A SENIOR Nationals politician has admitted farmers are no longer the party's core constituents.
Senator Matt Canavan also said landholders who took part in carbon farming - a policy the government supports - would "retire to the coast" and spend their money in "the Gold Coast or eastern suburbs of Sydney", rather than in regional communities.
The prominent Nationals backbencher made the comments on a podcast with The Guardian.
Senator Canavan said the idea the Nationals only represented the agriculture industry was a "misinterpretation" that people outside the party "fail to understand".
"Farmers are a really important constituency of ours, but they're only a small proportion of our vote in the general public," Senator Canavan said.
"About five per cent of our voters are farmers, it's about two per cent of the overall population. So 95 per cent of our voters don't farm, aren't farmers or don't own farmland."
The Senator also revealed he hates "the soil carbon stuff", because it locks up large parts of productive agricultural land and "destroys regional communities" - a claim the environmental service industry disputes.
"Suddenly there are no jobs for tractor drivers, no jobs at the feed supply shops, then fewer jobs at cafes, the petrol station, the community, and there go our towns," he said.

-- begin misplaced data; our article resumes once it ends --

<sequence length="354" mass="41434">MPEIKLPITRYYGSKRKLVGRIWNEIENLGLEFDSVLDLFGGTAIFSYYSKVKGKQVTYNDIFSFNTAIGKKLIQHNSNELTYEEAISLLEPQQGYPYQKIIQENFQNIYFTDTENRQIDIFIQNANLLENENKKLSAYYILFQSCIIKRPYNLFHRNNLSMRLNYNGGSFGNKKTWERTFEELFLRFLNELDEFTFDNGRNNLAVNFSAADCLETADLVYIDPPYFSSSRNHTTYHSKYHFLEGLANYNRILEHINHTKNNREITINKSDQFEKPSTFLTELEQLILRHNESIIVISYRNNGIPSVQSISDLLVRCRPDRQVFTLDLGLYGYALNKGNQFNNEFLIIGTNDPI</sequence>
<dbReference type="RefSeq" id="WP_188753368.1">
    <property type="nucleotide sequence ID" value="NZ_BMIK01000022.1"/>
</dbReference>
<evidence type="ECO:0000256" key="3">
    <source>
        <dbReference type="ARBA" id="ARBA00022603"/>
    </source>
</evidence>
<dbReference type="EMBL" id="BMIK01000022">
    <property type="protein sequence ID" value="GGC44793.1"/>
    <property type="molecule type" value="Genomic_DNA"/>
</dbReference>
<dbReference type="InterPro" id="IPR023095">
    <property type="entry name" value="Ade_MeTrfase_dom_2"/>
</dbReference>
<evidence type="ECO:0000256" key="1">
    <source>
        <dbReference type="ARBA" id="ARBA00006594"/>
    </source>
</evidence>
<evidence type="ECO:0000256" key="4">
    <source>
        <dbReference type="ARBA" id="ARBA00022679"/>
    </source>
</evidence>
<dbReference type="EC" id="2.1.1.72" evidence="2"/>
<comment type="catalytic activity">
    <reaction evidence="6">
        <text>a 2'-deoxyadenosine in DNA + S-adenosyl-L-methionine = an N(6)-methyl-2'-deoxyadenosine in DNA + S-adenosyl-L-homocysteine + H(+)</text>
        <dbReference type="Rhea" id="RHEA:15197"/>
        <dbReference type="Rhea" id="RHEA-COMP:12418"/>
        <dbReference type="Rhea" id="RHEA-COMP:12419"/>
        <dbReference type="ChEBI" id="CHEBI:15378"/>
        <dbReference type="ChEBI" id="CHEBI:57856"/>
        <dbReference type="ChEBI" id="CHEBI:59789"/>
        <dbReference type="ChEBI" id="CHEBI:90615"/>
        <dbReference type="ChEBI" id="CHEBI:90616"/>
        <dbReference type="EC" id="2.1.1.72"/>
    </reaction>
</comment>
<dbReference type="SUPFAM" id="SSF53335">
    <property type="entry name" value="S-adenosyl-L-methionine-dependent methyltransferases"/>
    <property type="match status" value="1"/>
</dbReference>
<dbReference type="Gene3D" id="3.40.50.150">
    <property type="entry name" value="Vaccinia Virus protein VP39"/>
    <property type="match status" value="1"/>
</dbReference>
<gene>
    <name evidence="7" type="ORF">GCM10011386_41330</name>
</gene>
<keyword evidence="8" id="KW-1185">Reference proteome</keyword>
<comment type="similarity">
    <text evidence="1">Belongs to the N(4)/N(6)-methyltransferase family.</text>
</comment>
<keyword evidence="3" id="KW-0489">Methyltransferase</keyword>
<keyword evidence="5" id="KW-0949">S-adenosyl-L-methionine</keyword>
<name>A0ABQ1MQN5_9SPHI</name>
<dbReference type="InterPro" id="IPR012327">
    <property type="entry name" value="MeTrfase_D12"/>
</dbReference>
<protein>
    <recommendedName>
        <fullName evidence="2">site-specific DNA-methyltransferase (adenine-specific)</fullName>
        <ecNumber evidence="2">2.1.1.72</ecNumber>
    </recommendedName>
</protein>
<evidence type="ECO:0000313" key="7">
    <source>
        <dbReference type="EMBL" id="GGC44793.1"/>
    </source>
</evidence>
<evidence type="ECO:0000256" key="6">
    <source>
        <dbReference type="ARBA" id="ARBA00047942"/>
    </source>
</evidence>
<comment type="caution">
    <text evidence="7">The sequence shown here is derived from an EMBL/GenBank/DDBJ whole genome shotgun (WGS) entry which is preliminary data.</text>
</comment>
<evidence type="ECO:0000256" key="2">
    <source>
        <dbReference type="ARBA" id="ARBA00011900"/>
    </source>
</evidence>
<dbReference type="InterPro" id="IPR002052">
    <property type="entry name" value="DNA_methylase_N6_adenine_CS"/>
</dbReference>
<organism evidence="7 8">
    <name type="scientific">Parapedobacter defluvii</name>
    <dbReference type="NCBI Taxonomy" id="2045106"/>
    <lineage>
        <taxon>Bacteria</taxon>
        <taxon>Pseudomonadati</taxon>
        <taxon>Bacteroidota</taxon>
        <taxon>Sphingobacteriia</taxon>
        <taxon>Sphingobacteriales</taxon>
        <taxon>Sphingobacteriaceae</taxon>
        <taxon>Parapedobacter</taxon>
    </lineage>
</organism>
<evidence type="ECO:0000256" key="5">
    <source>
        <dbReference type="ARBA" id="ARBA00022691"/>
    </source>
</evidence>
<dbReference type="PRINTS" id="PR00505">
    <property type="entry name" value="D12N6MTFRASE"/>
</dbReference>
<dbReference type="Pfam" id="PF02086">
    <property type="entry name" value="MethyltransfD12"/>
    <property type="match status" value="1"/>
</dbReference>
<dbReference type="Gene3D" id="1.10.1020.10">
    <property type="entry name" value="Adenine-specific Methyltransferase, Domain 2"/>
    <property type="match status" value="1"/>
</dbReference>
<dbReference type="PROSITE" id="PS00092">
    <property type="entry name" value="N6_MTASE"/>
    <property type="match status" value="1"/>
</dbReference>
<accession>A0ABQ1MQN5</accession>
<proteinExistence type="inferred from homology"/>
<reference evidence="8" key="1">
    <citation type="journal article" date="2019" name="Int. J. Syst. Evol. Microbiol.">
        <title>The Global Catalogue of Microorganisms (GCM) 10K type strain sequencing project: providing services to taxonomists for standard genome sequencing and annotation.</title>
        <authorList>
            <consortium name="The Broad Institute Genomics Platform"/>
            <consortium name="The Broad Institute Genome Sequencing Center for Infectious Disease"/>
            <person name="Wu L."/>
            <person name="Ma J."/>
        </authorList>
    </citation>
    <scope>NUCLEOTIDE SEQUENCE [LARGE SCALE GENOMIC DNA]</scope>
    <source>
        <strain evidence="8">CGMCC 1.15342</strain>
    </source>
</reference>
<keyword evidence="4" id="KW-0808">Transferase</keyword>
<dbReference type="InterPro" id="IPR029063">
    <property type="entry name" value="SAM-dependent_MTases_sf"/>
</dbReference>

The income stream farmers generate from sequestering carbon into the soil would be used to "retire to the coast".
"They don't need to employ anyone anymore, the land's locked up," he said.
Interviewer Katherine Murphy challenged the Senator, pointing out farmers engaged in local consumption.
"I'm pretty sure they'll engage in consumption in the Gold Coast and the eastern suburbs of Sydney, and all those sorts of places," he said.
"Good luck to them. But it won't mean much to Mungindi, it won't mean much to Charleville or Swan Hill - what do those places do?"
Senator Canavan said he did not support a 2050 net-zero carbon emission target
"It seems like just another idea to help people who are guilty about carbon emissions net off their sins by sending the bill to country areas," he said.
"That's not a forecast of doom, that's the history. That's how we've reduced our emissions to date."
The biggest threat to the nation's future in the next 10 to 20 years was not climate change, Senator Canavan said, it was aggression from China.
"That's the biggest risk to our peace, prosperity and security," he said.
"If we're serious about reducing our emissions , that will reduce our ability to respond to that much greater threat in my view, because we'll shut down more of our industry, it will make it harder to supply more of the industrial goods we'd need in any conflict."